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  Whellan's discussion

Whellan, William. History, Gazetteer and Directory of Northamptonshire, 1849. 494.

'South of the village is a valley called Danesmoor, or Dunsmore, as it is commonly called, where, according to he tradition in the neighbourhood, a battle was fought between the Saxons and Danes; but history is silent on the subject. In the 9thof Edward IV (1469), a sanguinary conflict also took place here between the partizans of that monarch and a body of insurgents, in which the former were defeated, and the Earl of Pembroke, with his two brothers and eight other gentlemen, taken to Banbury and beheaded. The insurgents, or Yorkists, were estimated at about 20,000, and the King's troops between 17 and 18,000 strong; 5,000 of the latter it is said were left dead on the field on that fatal day. The spot is marked by three small mounds in a triangular position.'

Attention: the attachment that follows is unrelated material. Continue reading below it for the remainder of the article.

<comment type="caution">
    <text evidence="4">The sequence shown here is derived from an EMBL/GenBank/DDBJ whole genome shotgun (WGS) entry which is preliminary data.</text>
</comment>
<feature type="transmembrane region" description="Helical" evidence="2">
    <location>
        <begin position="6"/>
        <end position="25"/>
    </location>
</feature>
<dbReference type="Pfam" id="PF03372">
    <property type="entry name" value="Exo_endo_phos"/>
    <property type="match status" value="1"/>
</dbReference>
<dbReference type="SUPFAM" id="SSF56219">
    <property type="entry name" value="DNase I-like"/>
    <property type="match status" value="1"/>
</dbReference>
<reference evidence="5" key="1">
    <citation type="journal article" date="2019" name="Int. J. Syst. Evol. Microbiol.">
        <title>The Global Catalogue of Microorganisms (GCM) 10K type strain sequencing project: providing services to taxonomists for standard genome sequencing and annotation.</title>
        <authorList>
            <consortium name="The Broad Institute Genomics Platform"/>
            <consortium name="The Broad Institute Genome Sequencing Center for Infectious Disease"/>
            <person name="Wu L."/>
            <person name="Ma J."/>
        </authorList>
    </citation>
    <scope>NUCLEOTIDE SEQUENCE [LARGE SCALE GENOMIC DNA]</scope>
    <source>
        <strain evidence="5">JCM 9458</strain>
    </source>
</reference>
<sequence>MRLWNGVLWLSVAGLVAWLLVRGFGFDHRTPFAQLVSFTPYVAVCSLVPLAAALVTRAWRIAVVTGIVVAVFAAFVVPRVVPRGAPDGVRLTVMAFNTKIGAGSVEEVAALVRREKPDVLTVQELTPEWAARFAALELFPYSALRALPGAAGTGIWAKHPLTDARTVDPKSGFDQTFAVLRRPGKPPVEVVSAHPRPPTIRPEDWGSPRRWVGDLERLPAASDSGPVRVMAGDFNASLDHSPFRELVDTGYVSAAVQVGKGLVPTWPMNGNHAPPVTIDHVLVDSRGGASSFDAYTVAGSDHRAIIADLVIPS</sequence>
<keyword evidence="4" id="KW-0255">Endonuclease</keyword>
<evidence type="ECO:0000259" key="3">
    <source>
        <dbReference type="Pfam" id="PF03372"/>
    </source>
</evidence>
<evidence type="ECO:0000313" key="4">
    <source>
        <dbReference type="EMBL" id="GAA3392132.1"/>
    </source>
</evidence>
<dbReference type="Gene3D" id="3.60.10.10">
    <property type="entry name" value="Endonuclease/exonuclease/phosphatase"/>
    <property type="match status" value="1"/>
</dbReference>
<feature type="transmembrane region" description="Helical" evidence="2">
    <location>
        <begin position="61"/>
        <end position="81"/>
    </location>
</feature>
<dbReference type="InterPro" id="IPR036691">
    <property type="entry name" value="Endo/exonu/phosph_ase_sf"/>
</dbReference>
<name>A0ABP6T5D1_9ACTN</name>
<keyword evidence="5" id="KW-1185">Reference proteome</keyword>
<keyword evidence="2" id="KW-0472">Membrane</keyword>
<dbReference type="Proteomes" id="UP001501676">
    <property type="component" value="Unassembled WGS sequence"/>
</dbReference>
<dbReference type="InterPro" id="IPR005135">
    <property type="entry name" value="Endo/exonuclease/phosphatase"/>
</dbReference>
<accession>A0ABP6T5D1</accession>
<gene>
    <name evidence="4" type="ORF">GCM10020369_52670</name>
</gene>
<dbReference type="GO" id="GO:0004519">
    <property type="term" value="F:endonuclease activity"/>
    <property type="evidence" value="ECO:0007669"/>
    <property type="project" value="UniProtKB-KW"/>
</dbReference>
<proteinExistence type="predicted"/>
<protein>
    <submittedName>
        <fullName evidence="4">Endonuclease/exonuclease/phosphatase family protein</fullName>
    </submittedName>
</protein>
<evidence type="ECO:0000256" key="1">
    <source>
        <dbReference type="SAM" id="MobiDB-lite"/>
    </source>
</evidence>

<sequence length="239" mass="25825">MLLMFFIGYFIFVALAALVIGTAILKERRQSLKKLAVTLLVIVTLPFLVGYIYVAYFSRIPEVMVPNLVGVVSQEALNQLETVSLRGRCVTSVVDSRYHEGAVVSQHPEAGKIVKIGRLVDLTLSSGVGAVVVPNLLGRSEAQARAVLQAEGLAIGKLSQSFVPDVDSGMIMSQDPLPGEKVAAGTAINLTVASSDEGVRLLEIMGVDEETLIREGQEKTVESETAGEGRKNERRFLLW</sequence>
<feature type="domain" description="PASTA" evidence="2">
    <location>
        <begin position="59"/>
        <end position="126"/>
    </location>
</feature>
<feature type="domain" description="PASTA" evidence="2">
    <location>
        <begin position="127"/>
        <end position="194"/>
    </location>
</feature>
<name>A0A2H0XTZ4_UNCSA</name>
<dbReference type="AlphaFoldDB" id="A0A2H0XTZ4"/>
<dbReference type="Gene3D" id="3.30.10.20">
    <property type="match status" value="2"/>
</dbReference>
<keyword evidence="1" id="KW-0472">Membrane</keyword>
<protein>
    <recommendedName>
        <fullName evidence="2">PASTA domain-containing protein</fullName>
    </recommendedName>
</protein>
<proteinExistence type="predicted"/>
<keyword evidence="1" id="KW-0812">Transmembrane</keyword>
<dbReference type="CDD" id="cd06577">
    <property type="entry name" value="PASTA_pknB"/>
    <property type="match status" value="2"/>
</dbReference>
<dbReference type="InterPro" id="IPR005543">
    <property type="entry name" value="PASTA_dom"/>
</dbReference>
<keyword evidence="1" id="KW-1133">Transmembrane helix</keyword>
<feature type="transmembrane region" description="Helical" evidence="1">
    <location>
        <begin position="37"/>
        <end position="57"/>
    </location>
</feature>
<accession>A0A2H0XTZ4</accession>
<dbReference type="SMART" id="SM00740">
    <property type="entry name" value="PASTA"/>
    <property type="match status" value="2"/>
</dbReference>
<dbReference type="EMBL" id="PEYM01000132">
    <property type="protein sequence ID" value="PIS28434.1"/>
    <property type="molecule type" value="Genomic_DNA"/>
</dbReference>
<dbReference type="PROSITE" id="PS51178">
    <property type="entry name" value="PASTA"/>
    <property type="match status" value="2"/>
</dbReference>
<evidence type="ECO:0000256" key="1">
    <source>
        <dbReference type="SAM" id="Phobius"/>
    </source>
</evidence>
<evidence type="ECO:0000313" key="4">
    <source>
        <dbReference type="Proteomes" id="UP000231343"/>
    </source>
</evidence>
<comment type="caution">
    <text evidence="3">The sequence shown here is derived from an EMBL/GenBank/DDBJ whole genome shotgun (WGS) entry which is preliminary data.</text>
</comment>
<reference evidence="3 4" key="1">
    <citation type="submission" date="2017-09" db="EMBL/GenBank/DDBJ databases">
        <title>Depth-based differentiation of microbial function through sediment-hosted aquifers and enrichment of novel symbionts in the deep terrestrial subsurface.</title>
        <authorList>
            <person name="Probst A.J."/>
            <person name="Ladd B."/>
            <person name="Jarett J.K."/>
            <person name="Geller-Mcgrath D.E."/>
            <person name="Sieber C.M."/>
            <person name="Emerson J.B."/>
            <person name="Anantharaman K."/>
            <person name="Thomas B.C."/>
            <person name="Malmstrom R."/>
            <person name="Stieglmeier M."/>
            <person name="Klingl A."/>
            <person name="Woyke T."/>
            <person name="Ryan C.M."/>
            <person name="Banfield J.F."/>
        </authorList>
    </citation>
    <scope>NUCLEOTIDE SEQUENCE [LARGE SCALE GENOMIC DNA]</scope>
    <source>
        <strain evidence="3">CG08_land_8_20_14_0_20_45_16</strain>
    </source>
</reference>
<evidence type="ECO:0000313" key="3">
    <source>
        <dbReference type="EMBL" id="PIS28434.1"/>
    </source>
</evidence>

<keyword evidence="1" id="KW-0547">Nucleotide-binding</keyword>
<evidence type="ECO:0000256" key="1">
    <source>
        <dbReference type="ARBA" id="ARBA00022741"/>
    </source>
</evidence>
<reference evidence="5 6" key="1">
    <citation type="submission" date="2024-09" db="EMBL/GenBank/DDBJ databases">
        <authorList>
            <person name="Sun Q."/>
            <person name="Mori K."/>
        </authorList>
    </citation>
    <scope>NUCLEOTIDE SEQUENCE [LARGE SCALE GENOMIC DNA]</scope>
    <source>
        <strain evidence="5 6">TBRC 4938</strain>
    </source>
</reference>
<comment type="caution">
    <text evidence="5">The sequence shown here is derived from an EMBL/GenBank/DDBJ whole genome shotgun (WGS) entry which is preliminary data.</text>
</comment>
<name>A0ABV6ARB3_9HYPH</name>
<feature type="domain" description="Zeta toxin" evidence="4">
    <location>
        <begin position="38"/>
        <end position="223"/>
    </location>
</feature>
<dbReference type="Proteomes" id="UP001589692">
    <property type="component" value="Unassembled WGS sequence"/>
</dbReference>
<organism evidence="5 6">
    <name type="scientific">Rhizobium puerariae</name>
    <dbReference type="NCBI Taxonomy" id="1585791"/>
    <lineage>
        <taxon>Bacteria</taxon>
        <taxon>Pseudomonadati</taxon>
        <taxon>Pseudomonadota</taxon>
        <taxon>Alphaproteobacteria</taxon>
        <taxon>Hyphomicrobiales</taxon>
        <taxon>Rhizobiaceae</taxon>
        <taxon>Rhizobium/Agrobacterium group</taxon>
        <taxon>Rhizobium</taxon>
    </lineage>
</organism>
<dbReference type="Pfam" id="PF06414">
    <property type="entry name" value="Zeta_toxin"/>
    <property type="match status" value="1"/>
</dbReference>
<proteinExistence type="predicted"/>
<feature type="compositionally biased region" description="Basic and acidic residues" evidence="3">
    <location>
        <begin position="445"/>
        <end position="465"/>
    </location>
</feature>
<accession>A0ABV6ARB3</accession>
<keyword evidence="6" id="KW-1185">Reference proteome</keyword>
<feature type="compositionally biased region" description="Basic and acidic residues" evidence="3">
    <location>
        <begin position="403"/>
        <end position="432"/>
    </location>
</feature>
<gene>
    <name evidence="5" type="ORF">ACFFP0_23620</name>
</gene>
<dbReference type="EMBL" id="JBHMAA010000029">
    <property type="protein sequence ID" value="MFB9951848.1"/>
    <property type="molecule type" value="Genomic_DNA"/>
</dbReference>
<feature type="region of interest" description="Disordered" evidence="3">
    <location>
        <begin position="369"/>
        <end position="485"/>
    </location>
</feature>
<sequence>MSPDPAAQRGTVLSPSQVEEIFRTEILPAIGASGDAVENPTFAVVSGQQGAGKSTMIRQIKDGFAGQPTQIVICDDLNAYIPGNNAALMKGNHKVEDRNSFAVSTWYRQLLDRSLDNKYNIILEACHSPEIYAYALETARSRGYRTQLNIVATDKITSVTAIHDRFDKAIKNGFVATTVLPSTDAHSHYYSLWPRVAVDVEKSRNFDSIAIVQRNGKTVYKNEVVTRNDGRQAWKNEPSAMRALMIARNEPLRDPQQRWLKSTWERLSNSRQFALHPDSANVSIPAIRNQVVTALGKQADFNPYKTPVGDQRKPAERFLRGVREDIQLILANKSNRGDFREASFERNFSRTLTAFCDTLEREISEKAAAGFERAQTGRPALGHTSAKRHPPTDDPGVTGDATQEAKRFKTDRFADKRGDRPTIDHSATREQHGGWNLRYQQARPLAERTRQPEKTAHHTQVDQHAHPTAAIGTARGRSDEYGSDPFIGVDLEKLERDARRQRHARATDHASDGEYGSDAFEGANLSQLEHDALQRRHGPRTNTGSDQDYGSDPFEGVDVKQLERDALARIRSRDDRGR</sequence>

We must presume that the three small mounds referred to by Whellan represent a misreading of the original accounts of the battle which refer to the battle taking place between a triangle of three hills.


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